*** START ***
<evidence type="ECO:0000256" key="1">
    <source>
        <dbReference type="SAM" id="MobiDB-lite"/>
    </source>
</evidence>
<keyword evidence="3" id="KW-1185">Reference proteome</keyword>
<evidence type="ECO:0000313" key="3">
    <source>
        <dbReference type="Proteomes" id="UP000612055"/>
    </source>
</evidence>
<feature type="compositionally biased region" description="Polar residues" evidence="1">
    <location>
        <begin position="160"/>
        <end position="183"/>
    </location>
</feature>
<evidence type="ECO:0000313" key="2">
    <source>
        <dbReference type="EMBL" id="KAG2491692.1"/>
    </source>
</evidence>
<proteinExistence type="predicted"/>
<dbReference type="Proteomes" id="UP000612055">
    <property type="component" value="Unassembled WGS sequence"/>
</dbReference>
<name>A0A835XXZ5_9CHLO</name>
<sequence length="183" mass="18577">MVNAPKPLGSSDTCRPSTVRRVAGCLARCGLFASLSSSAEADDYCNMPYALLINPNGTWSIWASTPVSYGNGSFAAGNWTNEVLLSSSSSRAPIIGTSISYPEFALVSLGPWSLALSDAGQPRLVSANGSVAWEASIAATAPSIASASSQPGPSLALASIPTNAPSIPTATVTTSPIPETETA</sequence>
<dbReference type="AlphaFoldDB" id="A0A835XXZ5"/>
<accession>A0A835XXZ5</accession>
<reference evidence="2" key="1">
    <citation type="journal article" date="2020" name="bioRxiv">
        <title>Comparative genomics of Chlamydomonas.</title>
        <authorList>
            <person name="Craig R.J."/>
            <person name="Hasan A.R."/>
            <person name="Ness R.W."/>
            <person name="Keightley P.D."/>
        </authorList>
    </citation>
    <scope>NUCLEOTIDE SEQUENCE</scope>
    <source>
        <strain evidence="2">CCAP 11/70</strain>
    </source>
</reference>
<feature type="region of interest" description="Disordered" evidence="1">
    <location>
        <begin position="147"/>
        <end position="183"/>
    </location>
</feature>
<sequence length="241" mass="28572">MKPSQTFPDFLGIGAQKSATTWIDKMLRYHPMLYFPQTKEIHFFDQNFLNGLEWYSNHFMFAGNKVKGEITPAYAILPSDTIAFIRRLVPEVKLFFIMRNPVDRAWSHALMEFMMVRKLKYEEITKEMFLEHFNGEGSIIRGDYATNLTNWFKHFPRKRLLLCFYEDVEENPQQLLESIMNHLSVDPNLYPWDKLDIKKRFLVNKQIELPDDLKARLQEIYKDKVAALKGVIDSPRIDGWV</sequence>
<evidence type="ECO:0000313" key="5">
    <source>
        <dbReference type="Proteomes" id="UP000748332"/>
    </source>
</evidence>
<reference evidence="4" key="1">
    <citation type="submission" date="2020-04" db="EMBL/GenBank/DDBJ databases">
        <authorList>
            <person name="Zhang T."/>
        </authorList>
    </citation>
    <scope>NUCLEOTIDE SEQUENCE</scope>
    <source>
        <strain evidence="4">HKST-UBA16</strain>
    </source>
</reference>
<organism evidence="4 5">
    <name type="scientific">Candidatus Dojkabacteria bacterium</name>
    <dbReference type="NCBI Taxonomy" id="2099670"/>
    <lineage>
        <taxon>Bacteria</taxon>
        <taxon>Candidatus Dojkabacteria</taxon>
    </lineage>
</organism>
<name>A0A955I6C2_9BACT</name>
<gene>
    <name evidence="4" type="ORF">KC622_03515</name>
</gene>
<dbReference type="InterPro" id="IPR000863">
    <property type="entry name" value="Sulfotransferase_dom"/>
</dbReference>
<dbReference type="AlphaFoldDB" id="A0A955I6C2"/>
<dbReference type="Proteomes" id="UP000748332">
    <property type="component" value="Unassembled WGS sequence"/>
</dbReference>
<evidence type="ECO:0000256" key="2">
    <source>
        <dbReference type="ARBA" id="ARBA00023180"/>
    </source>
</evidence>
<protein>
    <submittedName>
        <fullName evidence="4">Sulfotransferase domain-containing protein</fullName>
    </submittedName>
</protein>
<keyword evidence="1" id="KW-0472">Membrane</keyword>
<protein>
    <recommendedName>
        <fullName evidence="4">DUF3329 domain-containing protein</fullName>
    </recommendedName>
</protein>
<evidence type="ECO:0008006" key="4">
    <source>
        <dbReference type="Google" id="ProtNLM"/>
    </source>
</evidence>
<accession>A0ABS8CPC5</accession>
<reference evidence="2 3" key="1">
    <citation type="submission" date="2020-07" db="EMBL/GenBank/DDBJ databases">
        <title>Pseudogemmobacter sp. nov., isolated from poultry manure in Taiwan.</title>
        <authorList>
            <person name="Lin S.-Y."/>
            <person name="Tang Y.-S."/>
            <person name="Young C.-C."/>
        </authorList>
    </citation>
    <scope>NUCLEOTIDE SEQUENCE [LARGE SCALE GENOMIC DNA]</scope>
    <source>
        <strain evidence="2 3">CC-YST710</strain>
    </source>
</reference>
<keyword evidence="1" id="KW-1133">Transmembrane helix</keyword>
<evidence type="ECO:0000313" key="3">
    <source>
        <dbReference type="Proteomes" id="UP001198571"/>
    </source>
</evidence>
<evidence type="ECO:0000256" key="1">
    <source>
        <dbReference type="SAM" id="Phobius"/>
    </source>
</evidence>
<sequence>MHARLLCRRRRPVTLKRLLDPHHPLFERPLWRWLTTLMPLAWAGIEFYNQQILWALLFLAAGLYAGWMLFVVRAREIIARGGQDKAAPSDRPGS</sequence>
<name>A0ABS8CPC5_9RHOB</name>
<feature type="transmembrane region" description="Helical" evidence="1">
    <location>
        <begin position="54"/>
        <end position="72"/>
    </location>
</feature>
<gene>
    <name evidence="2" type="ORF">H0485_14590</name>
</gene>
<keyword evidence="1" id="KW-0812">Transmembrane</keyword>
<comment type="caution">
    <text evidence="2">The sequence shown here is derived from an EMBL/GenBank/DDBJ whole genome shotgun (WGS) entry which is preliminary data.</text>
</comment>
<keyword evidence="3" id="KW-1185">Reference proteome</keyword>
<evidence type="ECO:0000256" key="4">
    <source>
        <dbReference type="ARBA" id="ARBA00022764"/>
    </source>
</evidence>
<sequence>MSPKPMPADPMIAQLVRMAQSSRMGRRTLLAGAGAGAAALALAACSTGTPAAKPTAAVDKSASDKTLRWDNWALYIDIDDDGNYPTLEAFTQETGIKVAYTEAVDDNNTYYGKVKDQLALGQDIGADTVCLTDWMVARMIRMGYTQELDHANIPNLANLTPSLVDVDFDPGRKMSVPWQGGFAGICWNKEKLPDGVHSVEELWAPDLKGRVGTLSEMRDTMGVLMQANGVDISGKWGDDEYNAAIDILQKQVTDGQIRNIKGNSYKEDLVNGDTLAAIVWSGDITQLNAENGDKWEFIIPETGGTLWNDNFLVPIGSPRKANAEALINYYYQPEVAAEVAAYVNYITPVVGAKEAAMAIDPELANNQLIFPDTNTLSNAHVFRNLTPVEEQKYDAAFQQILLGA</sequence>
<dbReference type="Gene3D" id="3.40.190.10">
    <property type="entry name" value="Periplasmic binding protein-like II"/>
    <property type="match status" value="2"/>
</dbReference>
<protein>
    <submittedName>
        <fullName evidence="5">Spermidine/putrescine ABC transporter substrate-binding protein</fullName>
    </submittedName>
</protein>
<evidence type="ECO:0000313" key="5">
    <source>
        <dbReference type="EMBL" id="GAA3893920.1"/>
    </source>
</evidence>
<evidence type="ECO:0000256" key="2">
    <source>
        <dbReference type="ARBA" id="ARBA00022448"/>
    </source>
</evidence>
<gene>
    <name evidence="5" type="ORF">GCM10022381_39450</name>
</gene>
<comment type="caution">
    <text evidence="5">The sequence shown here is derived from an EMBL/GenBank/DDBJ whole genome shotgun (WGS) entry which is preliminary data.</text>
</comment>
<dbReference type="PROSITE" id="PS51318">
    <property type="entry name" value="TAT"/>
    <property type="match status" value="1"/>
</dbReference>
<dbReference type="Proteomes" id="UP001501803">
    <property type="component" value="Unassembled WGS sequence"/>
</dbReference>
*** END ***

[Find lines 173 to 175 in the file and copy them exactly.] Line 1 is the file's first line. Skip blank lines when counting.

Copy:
        <dbReference type="ARBA" id="ARBA00022448"/>
    </source>
</evidence>